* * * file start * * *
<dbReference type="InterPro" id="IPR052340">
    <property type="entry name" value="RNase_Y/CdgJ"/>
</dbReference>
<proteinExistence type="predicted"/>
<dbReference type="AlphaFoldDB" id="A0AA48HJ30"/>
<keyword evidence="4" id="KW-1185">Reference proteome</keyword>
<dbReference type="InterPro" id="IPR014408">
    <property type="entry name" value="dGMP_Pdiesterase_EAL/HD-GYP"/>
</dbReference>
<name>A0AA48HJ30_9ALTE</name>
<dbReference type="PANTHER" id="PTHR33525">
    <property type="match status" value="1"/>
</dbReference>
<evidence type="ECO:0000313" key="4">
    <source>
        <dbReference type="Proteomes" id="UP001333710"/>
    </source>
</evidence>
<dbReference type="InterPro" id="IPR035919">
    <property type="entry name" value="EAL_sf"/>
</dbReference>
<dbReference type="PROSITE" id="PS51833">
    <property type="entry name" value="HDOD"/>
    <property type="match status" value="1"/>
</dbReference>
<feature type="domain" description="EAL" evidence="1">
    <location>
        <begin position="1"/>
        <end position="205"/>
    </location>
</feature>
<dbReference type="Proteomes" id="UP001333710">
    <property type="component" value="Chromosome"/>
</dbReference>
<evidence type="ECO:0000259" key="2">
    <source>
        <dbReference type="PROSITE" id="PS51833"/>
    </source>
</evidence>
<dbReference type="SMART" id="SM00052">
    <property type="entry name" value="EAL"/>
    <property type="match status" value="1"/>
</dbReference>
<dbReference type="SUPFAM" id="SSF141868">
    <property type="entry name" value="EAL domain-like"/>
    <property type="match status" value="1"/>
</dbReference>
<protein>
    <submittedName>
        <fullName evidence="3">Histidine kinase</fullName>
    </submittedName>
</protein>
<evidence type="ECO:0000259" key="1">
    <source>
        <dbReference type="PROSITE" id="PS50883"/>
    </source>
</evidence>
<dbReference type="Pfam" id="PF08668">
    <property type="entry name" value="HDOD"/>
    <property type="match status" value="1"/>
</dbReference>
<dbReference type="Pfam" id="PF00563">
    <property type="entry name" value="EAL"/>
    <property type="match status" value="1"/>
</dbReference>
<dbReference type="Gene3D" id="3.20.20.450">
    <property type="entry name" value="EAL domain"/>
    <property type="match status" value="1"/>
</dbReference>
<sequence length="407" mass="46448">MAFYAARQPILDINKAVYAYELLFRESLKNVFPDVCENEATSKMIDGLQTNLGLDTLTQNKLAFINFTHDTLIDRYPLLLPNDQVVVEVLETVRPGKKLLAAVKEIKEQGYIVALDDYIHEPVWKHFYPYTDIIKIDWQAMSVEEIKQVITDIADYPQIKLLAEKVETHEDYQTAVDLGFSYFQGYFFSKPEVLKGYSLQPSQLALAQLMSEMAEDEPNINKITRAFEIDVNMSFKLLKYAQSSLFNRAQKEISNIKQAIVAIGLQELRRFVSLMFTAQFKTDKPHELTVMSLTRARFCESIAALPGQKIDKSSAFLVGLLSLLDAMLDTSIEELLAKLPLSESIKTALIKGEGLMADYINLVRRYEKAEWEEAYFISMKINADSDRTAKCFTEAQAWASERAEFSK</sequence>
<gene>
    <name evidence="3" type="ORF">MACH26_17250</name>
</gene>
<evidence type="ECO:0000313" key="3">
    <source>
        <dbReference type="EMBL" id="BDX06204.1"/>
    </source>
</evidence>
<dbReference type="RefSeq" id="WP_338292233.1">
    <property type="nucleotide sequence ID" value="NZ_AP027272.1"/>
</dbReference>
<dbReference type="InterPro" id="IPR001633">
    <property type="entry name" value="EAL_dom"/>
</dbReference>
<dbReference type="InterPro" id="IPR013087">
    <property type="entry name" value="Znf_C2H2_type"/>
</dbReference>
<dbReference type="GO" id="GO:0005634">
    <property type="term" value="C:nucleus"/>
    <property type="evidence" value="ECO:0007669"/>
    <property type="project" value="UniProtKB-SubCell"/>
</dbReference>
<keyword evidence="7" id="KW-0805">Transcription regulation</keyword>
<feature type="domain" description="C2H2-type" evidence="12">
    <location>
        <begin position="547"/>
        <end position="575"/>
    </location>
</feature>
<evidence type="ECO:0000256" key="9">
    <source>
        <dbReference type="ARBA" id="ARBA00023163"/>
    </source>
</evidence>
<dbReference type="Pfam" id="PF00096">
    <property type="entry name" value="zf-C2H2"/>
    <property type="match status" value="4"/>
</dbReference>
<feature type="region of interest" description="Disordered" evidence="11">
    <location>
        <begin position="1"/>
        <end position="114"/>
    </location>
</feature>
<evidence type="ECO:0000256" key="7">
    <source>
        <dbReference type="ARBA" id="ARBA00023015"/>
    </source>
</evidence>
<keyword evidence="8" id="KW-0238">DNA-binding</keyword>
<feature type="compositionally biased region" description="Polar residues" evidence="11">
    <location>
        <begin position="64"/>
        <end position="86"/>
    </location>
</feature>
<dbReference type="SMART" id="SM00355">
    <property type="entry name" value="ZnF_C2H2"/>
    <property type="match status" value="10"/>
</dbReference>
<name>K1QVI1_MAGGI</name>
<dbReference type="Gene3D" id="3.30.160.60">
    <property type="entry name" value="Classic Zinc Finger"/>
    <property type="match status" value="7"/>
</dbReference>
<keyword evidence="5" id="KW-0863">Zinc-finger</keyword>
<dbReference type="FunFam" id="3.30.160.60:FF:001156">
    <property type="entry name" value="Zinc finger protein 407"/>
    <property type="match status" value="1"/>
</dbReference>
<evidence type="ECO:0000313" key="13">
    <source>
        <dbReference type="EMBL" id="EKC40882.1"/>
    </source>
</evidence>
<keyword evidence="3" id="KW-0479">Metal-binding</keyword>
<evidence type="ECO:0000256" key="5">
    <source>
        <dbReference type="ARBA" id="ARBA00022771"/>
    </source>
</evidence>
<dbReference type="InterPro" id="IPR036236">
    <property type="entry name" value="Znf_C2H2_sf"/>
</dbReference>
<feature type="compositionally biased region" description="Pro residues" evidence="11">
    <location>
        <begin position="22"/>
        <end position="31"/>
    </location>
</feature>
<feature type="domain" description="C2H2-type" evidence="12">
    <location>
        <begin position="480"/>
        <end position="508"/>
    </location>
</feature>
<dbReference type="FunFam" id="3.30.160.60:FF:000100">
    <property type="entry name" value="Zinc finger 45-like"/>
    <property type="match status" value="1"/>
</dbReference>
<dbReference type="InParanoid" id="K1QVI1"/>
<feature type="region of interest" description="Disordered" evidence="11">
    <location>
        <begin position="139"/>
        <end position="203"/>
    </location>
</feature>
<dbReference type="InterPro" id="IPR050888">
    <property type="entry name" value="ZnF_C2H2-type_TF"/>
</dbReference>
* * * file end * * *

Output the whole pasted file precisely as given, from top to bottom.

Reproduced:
<dbReference type="InterPro" id="IPR052340">
    <property type="entry name" value="RNase_Y/CdgJ"/>
</dbReference>
<proteinExistence type="predicted"/>
<dbReference type="AlphaFoldDB" id="A0AA48HJ30"/>
<keyword evidence="4" id="KW-1185">Reference proteome</keyword>
<dbReference type="InterPro" id="IPR014408">
    <property type="entry name" value="dGMP_Pdiesterase_EAL/HD-GYP"/>
</dbReference>
<name>A0AA48HJ30_9ALTE</name>
<dbReference type="PANTHER" id="PTHR33525">
    <property type="match status" value="1"/>
</dbReference>
<evidence type="ECO:0000313" key="4">
    <source>
        <dbReference type="Proteomes" id="UP001333710"/>
    </source>
</evidence>
<dbReference type="InterPro" id="IPR035919">
    <property type="entry name" value="EAL_sf"/>
</dbReference>
<dbReference type="PROSITE" id="PS51833">
    <property type="entry name" value="HDOD"/>
    <property type="match status" value="1"/>
</dbReference>
<feature type="domain" description="EAL" evidence="1">
    <location>
        <begin position="1"/>
        <end position="205"/>
    </location>
</feature>
<dbReference type="Proteomes" id="UP001333710">
    <property type="component" value="Chromosome"/>
</dbReference>
<evidence type="ECO:0000259" key="2">
    <source>
        <dbReference type="PROSITE" id="PS51833"/>
    </source>
</evidence>
<dbReference type="SMART" id="SM00052">
    <property type="entry name" value="EAL"/>
    <property type="match status" value="1"/>
</dbReference>
<dbReference type="SUPFAM" id="SSF141868">
    <property type="entry name" value="EAL domain-like"/>
    <property type="match status" value="1"/>
</dbReference>
<protein>
    <submittedName>
        <fullName evidence="3">Histidine kinase</fullName>
    </submittedName>
</protein>
<evidence type="ECO:0000259" key="1">
    <source>
        <dbReference type="PROSITE" id="PS50883"/>
    </source>
</evidence>
<dbReference type="Pfam" id="PF08668">
    <property type="entry name" value="HDOD"/>
    <property type="match status" value="1"/>
</dbReference>
<dbReference type="Pfam" id="PF00563">
    <property type="entry name" value="EAL"/>
    <property type="match status" value="1"/>
</dbReference>
<dbReference type="Gene3D" id="3.20.20.450">
    <property type="entry name" value="EAL domain"/>
    <property type="match status" value="1"/>
</dbReference>
<sequence length="407" mass="46448">MAFYAARQPILDINKAVYAYELLFRESLKNVFPDVCENEATSKMIDGLQTNLGLDTLTQNKLAFINFTHDTLIDRYPLLLPNDQVVVEVLETVRPGKKLLAAVKEIKEQGYIVALDDYIHEPVWKHFYPYTDIIKIDWQAMSVEEIKQVITDIADYPQIKLLAEKVETHEDYQTAVDLGFSYFQGYFFSKPEVLKGYSLQPSQLALAQLMSEMAEDEPNINKITRAFEIDVNMSFKLLKYAQSSLFNRAQKEISNIKQAIVAIGLQELRRFVSLMFTAQFKTDKPHELTVMSLTRARFCESIAALPGQKIDKSSAFLVGLLSLLDAMLDTSIEELLAKLPLSESIKTALIKGEGLMADYINLVRRYEKAEWEEAYFISMKINADSDRTAKCFTEAQAWASERAEFSK</sequence>
<gene>
    <name evidence="3" type="ORF">MACH26_17250</name>
</gene>
<evidence type="ECO:0000313" key="3">
    <source>
        <dbReference type="EMBL" id="BDX06204.1"/>
    </source>
</evidence>
<dbReference type="RefSeq" id="WP_338292233.1">
    <property type="nucleotide sequence ID" value="NZ_AP027272.1"/>
</dbReference>
<dbReference type="InterPro" id="IPR001633">
    <property type="entry name" value="EAL_dom"/>
</dbReference>
<dbReference type="InterPro" id="IPR013087">
    <property type="entry name" value="Znf_C2H2_type"/>
</dbReference>
<dbReference type="GO" id="GO:0005634">
    <property type="term" value="C:nucleus"/>
    <property type="evidence" value="ECO:0007669"/>
    <property type="project" value="UniProtKB-SubCell"/>
</dbReference>
<keyword evidence="7" id="KW-0805">Transcription regulation</keyword>
<feature type="domain" description="C2H2-type" evidence="12">
    <location>
        <begin position="547"/>
        <end position="575"/>
    </location>
</feature>
<evidence type="ECO:0000256" key="9">
    <source>
        <dbReference type="ARBA" id="ARBA00023163"/>
    </source>
</evidence>
<dbReference type="Pfam" id="PF00096">
    <property type="entry name" value="zf-C2H2"/>
    <property type="match status" value="4"/>
</dbReference>
<feature type="region of interest" description="Disordered" evidence="11">
    <location>
        <begin position="1"/>
        <end position="114"/>
    </location>
</feature>
<evidence type="ECO:0000256" key="7">
    <source>
        <dbReference type="ARBA" id="ARBA00023015"/>
    </source>
</evidence>
<keyword evidence="8" id="KW-0238">DNA-binding</keyword>
<feature type="compositionally biased region" description="Polar residues" evidence="11">
    <location>
        <begin position="64"/>
        <end position="86"/>
    </location>
</feature>
<dbReference type="SMART" id="SM00355">
    <property type="entry name" value="ZnF_C2H2"/>
    <property type="match status" value="10"/>
</dbReference>
<name>K1QVI1_MAGGI</name>
<dbReference type="Gene3D" id="3.30.160.60">
    <property type="entry name" value="Classic Zinc Finger"/>
    <property type="match status" value="7"/>
</dbReference>
<keyword evidence="5" id="KW-0863">Zinc-finger</keyword>
<dbReference type="FunFam" id="3.30.160.60:FF:001156">
    <property type="entry name" value="Zinc finger protein 407"/>
    <property type="match status" value="1"/>
</dbReference>
<evidence type="ECO:0000313" key="13">
    <source>
        <dbReference type="EMBL" id="EKC40882.1"/>
    </source>
</evidence>
<keyword evidence="3" id="KW-0479">Metal-binding</keyword>
<evidence type="ECO:0000256" key="5">
    <source>
        <dbReference type="ARBA" id="ARBA00022771"/>
    </source>
</evidence>
<dbReference type="InterPro" id="IPR036236">
    <property type="entry name" value="Znf_C2H2_sf"/>
</dbReference>
<feature type="compositionally biased region" description="Pro residues" evidence="11">
    <location>
        <begin position="22"/>
        <end position="31"/>
    </location>
</feature>
<feature type="domain" description="C2H2-type" evidence="12">
    <location>
        <begin position="480"/>
        <end position="508"/>
    </location>
</feature>
<dbReference type="FunFam" id="3.30.160.60:FF:000100">
    <property type="entry name" value="Zinc finger 45-like"/>
    <property type="match status" value="1"/>
</dbReference>
<dbReference type="InParanoid" id="K1QVI1"/>
<feature type="region of interest" description="Disordered" evidence="11">
    <location>
        <begin position="139"/>
        <end position="203"/>
    </location>
</feature>
<dbReference type="InterPro" id="IPR050888">
    <property type="entry name" value="ZnF_C2H2-type_TF"/>
</dbReference>